An unconventional thinker equipped with a feisty personality, Norris built CDC into a $5 billion company while pursuing social goals and going after IBM on anti-trust grounds.

W. David Gardner, Contributor

August 22, 2006

2 Min Read

Bill Norris, the computer pioneer who founded Control Data Corp. and built it into a $5 billion empire with more than 60,000 employees, died Monday at age 95.

Shy but feisty, Norris liked his foes big: he constantly battled Wall Street and his antitrust challenge to IBM forced the then-dominant computer company to change its business practices.

He had an unusual social conscience for a business tycoon: when critics said it didn't make sense for business to concentrate in inner cities, he established projects in an attempt to disprove the critics. When the energy crisis hit hard in the 1970s, Norris moved into an earth shelter. He was a heavy promoter of venture capital in Minnesota.

"He was often criticized by Wall Street analysts for his unconventional business opportunities," said Albert Eisele, a Washington journalist who was close to Norris in Minnesota. "Many blamed his business strategy aimed at helping under privileged people and inner cities and making money while doing it."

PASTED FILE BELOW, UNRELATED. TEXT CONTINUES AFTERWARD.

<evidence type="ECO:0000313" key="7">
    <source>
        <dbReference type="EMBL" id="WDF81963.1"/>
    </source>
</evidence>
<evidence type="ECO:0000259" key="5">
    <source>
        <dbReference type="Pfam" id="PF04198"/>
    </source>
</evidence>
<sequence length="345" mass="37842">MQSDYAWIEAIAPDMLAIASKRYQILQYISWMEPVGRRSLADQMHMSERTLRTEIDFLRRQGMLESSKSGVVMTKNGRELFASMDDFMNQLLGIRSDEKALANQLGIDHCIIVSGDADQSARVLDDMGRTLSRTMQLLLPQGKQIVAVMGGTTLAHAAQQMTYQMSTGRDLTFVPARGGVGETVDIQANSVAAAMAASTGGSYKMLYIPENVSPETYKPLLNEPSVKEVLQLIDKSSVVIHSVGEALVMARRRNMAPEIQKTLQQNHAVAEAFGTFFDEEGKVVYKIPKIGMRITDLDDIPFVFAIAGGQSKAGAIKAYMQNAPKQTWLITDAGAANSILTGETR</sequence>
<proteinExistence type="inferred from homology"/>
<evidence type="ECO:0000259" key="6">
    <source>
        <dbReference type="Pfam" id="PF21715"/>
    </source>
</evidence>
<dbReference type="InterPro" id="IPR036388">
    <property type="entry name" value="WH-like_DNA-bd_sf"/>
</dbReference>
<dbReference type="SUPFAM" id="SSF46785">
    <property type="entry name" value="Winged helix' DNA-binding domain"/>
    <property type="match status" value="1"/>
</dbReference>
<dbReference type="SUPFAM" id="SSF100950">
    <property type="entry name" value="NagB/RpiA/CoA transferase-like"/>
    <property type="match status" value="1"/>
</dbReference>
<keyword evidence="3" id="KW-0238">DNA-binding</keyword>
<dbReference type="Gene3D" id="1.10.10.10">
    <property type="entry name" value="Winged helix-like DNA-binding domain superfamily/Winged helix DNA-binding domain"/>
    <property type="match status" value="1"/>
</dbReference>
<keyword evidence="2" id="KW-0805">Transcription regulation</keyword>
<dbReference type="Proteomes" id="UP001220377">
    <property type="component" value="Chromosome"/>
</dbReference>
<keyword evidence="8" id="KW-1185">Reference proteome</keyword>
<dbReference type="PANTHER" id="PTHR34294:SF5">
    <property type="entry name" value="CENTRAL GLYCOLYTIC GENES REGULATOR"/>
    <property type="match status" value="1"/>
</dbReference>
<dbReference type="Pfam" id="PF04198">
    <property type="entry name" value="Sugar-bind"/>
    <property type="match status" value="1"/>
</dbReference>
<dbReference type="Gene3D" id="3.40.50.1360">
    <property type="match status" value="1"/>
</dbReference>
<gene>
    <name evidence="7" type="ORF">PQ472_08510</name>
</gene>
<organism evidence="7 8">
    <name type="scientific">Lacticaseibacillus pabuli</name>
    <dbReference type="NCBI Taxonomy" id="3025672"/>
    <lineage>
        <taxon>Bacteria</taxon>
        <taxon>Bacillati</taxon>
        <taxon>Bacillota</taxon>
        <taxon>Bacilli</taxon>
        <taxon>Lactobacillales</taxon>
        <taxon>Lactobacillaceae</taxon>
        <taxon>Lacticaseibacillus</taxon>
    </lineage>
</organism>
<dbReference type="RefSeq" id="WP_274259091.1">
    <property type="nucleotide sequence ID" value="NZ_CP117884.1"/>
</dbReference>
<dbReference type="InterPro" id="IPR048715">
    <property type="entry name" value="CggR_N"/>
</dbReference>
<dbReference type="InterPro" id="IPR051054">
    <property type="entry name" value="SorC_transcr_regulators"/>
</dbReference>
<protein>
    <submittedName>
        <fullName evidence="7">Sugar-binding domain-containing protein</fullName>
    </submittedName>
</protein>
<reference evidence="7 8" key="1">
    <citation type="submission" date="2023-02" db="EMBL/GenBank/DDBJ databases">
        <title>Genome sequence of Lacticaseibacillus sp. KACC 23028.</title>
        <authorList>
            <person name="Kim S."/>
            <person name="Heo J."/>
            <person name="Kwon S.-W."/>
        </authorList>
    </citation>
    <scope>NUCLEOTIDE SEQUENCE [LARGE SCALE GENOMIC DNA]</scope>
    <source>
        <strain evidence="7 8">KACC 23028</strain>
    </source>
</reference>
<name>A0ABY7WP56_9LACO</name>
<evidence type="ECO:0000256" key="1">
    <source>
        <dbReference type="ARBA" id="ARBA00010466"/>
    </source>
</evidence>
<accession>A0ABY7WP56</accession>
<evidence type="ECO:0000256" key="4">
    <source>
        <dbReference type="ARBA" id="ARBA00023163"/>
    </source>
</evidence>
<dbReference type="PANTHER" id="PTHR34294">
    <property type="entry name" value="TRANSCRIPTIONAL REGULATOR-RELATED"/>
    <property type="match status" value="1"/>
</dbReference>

In the 1960s and early 1970s Control Data rode its supercomputers -- designed by its famous architect Seymour Cray -- to the top of the technology heap and challenged IBM, which panicked when its supercomputers weren't as good. But, Eisele noted, supercomputers and big mainframes gave way to minicomputers, desktop PCs and laptops and CDC failed the make the transition.

CDC spent more than $1 billion on its Plato education system. While Plato eventually fizzled, many young engineers and programmers cut their teeth on the system. Among them was Ray Ozzie, who is now leading Microsoft's software development efforts.

Norris retired in 1986 at 74. A few years later the company was split into the dwindling mainframe business and an information services business called Ceridian. The hardware business eventually disappeared into the maw of British Telecommunications

At the time of his death, Norris had been struggling with Parkinson's disease for years. Roger Norris, his son, said his father's mind was clear to the very end.

Never Miss a Beat: Get a snapshot of the issues affecting the IT industry straight to your inbox.

You May Also Like

More Insights